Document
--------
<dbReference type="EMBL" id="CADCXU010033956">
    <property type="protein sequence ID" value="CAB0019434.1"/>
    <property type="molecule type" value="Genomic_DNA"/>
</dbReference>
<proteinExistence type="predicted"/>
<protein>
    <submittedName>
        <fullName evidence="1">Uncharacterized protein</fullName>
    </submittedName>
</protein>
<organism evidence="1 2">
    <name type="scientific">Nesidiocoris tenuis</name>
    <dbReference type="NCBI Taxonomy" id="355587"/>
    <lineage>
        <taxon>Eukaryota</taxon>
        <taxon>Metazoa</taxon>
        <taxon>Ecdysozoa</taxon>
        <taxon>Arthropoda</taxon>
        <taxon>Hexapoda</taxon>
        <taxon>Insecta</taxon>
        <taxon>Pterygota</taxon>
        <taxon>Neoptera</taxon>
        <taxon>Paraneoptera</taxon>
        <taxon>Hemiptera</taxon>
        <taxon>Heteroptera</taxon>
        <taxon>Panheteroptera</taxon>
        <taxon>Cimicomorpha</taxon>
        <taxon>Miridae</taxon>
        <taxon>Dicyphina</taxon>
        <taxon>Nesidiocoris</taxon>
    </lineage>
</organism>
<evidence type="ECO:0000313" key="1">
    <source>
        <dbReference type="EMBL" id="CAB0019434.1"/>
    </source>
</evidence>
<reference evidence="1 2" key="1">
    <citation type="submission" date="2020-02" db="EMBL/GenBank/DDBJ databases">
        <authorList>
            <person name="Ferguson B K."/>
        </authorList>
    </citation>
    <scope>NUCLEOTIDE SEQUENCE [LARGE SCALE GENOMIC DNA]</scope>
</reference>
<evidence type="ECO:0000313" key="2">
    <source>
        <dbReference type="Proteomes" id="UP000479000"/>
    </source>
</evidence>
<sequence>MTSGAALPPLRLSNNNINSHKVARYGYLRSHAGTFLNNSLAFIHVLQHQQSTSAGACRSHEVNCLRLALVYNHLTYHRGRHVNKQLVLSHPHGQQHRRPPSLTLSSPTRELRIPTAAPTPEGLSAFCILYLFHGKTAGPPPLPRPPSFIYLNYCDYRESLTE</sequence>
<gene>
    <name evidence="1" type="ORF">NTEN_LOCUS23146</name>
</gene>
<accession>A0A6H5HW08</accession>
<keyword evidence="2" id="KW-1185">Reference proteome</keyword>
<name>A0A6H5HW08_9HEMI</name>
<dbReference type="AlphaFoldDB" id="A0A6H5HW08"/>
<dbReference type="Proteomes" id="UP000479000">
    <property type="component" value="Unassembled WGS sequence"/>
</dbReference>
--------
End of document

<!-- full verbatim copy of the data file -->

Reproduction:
<dbReference type="EMBL" id="CADCXU010033956">
    <property type="protein sequence ID" value="CAB0019434.1"/>
    <property type="molecule type" value="Genomic_DNA"/>
</dbReference>
<proteinExistence type="predicted"/>
<protein>
    <submittedName>
        <fullName evidence="1">Uncharacterized protein</fullName>
    </submittedName>
</protein>
<organism evidence="1 2">
    <name type="scientific">Nesidiocoris tenuis</name>
    <dbReference type="NCBI Taxonomy" id="355587"/>
    <lineage>
        <taxon>Eukaryota</taxon>
        <taxon>Metazoa</taxon>
        <taxon>Ecdysozoa</taxon>
        <taxon>Arthropoda</taxon>
        <taxon>Hexapoda</taxon>
        <taxon>Insecta</taxon>
        <taxon>Pterygota</taxon>
        <taxon>Neoptera</taxon>
        <taxon>Paraneoptera</taxon>
        <taxon>Hemiptera</taxon>
        <taxon>Heteroptera</taxon>
        <taxon>Panheteroptera</taxon>
        <taxon>Cimicomorpha</taxon>
        <taxon>Miridae</taxon>
        <taxon>Dicyphina</taxon>
        <taxon>Nesidiocoris</taxon>
    </lineage>
</organism>
<evidence type="ECO:0000313" key="1">
    <source>
        <dbReference type="EMBL" id="CAB0019434.1"/>
    </source>
</evidence>
<reference evidence="1 2" key="1">
    <citation type="submission" date="2020-02" db="EMBL/GenBank/DDBJ databases">
        <authorList>
            <person name="Ferguson B K."/>
        </authorList>
    </citation>
    <scope>NUCLEOTIDE SEQUENCE [LARGE SCALE GENOMIC DNA]</scope>
</reference>
<evidence type="ECO:0000313" key="2">
    <source>
        <dbReference type="Proteomes" id="UP000479000"/>
    </source>
</evidence>
<sequence>MTSGAALPPLRLSNNNINSHKVARYGYLRSHAGTFLNNSLAFIHVLQHQQSTSAGACRSHEVNCLRLALVYNHLTYHRGRHVNKQLVLSHPHGQQHRRPPSLTLSSPTRELRIPTAAPTPEGLSAFCILYLFHGKTAGPPPLPRPPSFIYLNYCDYRESLTE</sequence>
<gene>
    <name evidence="1" type="ORF">NTEN_LOCUS23146</name>
</gene>
<accession>A0A6H5HW08</accession>
<keyword evidence="2" id="KW-1185">Reference proteome</keyword>
<name>A0A6H5HW08_9HEMI</name>
<dbReference type="AlphaFoldDB" id="A0A6H5HW08"/>
<dbReference type="Proteomes" id="UP000479000">
    <property type="component" value="Unassembled WGS sequence"/>
</dbReference>